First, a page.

When a sibling dies we are left walking in the valley of life with the shadow of their death forever cast on the pathway ahead.

I have the honour of being part of the super exclusive club of the ‘sole surviving sibling loss gang’. And that throws up a different facet of loss. As a sole-surviving sibling your role as a sibling ceases to exist when you brother or sister dies. And that is really hard to handle.

Gee and Me- 90’s style

Losing that wingman, the person who viewed the world through the same aperture because of the fuckedupedness we went through isn’t something I’ll ever find peace in. It never will make sense. And that’s ok. It doesn’t have to make sense. Sometimes life doesn’t.

So why I am writing this?

  • Don’t be afraid to talk about your loved one. Just because they are dead it doesn’t mean they didn’t exist and play a huge part in your life. They still do.
  • Don’t be afraid to feel. I wouldn’t listen to sad songs for a long time because they’d make me cry (they still do) but sometimes you need to cry. I just make sure I have a kick ass pair of sunglasses with me.
  • It’s completely normal to want to punch people. When people are confronted with death they don’t know what to say or do. As a consequence they may say something that feels insensitive. That is almost certainly not their intention. But it doesn’t make you a bad person if you want to punch them. You probably shouldn’t actually do it though!
  • Don’t say that time heals. I can say almost 7 years down the line that no it bloody doesn’t. You get used to living with it but it’s like a scar that can rip open on occasion and sometimes that reason can be something small. And that’s ok.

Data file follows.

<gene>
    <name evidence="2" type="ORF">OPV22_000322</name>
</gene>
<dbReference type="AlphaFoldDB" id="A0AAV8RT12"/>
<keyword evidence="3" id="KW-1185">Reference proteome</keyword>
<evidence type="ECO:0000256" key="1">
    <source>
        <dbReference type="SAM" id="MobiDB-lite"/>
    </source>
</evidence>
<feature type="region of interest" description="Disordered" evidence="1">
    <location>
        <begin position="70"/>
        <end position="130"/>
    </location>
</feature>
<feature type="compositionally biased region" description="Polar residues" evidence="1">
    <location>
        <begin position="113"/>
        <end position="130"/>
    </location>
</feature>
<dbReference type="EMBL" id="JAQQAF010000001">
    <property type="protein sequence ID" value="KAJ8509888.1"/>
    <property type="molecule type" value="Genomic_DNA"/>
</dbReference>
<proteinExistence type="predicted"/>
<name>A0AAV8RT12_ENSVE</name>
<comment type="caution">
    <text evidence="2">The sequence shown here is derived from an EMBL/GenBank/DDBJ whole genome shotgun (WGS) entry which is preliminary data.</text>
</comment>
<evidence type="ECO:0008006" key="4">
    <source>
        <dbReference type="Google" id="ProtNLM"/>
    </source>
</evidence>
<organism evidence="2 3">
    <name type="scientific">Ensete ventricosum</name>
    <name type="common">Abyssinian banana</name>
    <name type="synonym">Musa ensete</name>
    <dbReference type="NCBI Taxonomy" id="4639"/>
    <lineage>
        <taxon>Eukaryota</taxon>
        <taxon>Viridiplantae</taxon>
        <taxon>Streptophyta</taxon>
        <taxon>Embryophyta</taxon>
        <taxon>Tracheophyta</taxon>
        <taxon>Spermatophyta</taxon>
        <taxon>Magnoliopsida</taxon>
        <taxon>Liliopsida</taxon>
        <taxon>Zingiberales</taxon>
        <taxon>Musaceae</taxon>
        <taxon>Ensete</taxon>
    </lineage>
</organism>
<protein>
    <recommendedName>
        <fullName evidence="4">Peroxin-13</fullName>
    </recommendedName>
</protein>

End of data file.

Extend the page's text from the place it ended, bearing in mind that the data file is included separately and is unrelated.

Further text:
• Don’t say that the universe has some kind of plan. That it doesn’t give us more that we can handle. It’s saying that my brother had to die as some part of some cosmic order. Not a cool thing to say to someone. In fact it’s pretty dickish. I think that this a generally unhelpful thing to say to people, not just those in bereavement. It smacks of so much privilege it’s unreal.
  • Text them or contact them to say hello. They may not respond but the contact helps.
  • Understand that people carry this with them forever and the grief process is cyclical not linear.




I write about sibling loss, grief & bereavement

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Megan Grace

Megan Grace

I write about sibling loss, grief & bereavement

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